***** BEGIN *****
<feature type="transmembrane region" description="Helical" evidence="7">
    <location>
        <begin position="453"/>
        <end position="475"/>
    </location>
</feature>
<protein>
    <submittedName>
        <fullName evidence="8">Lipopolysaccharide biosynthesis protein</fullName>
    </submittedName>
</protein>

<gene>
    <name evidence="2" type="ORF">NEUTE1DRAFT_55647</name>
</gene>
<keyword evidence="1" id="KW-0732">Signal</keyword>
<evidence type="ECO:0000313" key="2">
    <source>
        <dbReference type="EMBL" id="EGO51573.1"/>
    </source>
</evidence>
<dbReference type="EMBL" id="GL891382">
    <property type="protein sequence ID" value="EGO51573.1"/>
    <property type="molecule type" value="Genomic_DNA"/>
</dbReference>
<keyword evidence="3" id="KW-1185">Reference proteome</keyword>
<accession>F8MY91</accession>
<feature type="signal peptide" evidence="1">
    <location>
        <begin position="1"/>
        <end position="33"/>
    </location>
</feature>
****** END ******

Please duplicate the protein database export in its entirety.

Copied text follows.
<feature type="transmembrane region" description="Helical" evidence="7">
    <location>
        <begin position="453"/>
        <end position="475"/>
    </location>
</feature>
<protein>
    <submittedName>
        <fullName evidence="8">Lipopolysaccharide biosynthesis protein</fullName>
    </submittedName>
</protein>

<gene>
    <name evidence="2" type="ORF">NEUTE1DRAFT_55647</name>
</gene>
<keyword evidence="1" id="KW-0732">Signal</keyword>
<evidence type="ECO:0000313" key="2">
    <source>
        <dbReference type="EMBL" id="EGO51573.1"/>
    </source>
</evidence>
<dbReference type="EMBL" id="GL891382">
    <property type="protein sequence ID" value="EGO51573.1"/>
    <property type="molecule type" value="Genomic_DNA"/>
</dbReference>
<keyword evidence="3" id="KW-1185">Reference proteome</keyword>
<accession>F8MY91</accession>
<feature type="signal peptide" evidence="1">
    <location>
        <begin position="1"/>
        <end position="33"/>
    </location>
</feature>